Sunday, September 27, 2009

Investigating Communism

Whittaker Chambers was an American writer, Communist Party member and a spy for the Soviet Union. President Reagan awarded Chambers, posthumously, the Presidential Medal of Freedom.

Obviously, some things happened in between these two things. If you are interested, you may want to read more about Whittaker Chambers. However, this post is about Communism in general and why people become Communists. I learned much of this by reading about people who became Communists, like Whittaker Chambers.

Here are a few of the things I found out, or that Communists allege.

At the heart of Communism, and the very core of its appeal, is its credo: "Workers of the world unite. You have nothing to lose but your chains. You have a world to gain."

Communism makes a profound appeal to the human mind [they say.] Communism is aimed at, and appeals most to, the working man who never seems to get ahead in life; who feels, finally, that he is being oppressed by the rich elite. He is angered at that thought and bitterly frustrated at his apparent hopeless situation. Before his government is "changed" he sees his government as simply another tool of those rich oppressors.

Communism also appeals to the liberal elite whose life-passion is the liberation of these downtrodden and abused working folk. The liberal elite nest frequently in academia: educated people become communists mostly for "moral" reasons. (So Chambers wrote, anyway.)

[Moving to other writers] In addition to Academia, there are many organizations (ACORN, TIDE, APOLLO and others) that are set up ostensibly for the purpose of relieving the plight of the downtrodden, but whose agenda is primarily political [though who are apparently not above making a buck or two in the process.]

Mostly these people do not think of themselves as Communists, though their aims seem often much the same.

I then tried to "codify" what it meant to be a Communist:

What do Communists believe in? What are the earmarks of a Communist? I hadn't given this much thought until I recently started reading the recent political literature in this country and comparing it to traditional Communist literature. Here are some of the things I gleaned from reading the earlier Communist Party literature. The following appear to be the hallmarks of a good Communist.

1. Communists believe in the supremacy of the State rather than of the individual. All good things come from and are "enforced" by the State. Therefore the State must be molded to reflect the agenda of the downtrodden worker-class.

2. Communists DEFINITELY do not believe in God. That stuff is for ignorant non-thinkers.

3. Communists believe in the redistribution of wealth. This doesn't just mean high taxation of the wealthy but, rather, confiscation of money and property to "equalize" citizens.

4. Communists believe in the inherent evil of what they call the ruling class: people who have created or inherited wealth.

5. Communists believe poor people are victims of that ruling class.

6. Communists believe all people are economic and social equals. (Oddly, in all existing and previous Communist governments, there is/were still a ruling class elite who have summer homes and are driven around in limousines.)

Communists believe a lot more than the above, but those are the things that are obvious from my reading so far.

Then, I asked myself, by reading contemporary political literature, whether any of these seemed to be congruent with the statements and philosophies of some of these current organizations and supporters. It seemed that this is so, but I need to do more research because it might be terrible if that were true.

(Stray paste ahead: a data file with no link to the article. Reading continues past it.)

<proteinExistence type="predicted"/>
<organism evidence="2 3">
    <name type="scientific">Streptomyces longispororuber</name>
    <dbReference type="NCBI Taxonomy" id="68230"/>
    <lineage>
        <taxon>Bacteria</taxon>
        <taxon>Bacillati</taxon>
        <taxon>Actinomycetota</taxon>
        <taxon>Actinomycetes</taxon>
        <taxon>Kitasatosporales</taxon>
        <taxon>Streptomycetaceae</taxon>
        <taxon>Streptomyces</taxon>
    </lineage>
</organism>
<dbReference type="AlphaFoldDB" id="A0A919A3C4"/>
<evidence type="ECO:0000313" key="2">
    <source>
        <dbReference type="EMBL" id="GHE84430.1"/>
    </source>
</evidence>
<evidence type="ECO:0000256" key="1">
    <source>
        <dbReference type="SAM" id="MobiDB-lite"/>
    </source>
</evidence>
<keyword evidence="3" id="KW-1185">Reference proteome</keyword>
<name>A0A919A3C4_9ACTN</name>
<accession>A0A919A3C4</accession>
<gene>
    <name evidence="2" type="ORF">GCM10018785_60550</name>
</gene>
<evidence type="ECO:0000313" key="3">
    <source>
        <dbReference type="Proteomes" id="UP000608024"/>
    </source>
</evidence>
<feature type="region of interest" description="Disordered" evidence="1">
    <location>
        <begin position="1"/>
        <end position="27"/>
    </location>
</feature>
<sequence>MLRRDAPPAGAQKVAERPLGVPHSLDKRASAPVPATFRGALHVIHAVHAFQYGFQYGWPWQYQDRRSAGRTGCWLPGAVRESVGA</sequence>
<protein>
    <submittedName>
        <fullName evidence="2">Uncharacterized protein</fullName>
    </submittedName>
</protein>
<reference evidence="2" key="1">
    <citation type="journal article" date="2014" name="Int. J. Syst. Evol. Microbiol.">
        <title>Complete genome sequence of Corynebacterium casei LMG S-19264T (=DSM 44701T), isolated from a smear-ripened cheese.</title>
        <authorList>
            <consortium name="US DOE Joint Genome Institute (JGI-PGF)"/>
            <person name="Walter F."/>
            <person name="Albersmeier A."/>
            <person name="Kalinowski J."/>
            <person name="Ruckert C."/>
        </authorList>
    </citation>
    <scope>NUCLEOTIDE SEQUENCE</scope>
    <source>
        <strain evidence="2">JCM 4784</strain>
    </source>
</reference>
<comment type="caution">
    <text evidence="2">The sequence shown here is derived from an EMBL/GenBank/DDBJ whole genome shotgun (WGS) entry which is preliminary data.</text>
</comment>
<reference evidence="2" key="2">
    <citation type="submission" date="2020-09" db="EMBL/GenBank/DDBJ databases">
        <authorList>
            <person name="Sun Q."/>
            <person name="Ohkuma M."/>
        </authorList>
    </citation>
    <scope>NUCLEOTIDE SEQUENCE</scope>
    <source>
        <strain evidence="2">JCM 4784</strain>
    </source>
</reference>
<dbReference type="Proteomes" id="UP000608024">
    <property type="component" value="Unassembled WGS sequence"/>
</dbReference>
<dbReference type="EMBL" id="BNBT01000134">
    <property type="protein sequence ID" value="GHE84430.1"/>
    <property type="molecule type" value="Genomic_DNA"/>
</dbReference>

Conclusions? I don't think it is a question of Communism vs. Capitalism. I think it is a question of Communism vs. Freedom. I suppose I am hardly unique in that observation.

There seems to be a great divide between the stated ideals of Communism and what actually seems to happen.


  1. I don't doubt that these items you list are included in communist beliefs (though I'm not sure atheism is mandatory).

    However, believing in part of some of these statements does not make one ipso facto a communist.

    And, reading over these statements reminds me of something I try philosophically to avoid - noting something and assuming a generalized "truth" from it. For instance, even a cursory look at history reveals that people in power have taken advantage of "regular people" repeatedly. However, making the assumption that (a) this always happens, (b) all rich people are oppressive, (c) that's the only way people have become rich, and (d) all rich people owe poor people all their wealth is wrong. Generalizations and broad characterizations are just as wrong when they happen from the bottom up as they are from the top down.

  2. @Stephanie B - Atheism is definitely mandatory. You could even call it Atheism vs. God instead of Communism vs Freedom. All you have to do is read the Communist Manifesto and all the statements of their leaders since the revolution. (Or read Chambers' "Witness". Communists believe in the self sufficiency of man and ridicule the very concept of God. This one you would not win. :) Obviously I don't believe the reverse is true; that an atheist is by definition a Communist. Not so.

    I don't think there is anything wrong with using evidence to point to reality or "truth". I don't personally think all rich people are oppressive, but I am saying that is how the "working class" who are ripe for the Communist line, PERCEIVE the rich, as a class.

    I have a lot more to say about "classes" that is decidedly non-Communist, but I will stop here. :)

    A lot of people out there are biting their tongues and not commenting, perhaps because this hits a little too close to home. But I didn't mean to accuse anybody of anything, only trying to dig up some facts.



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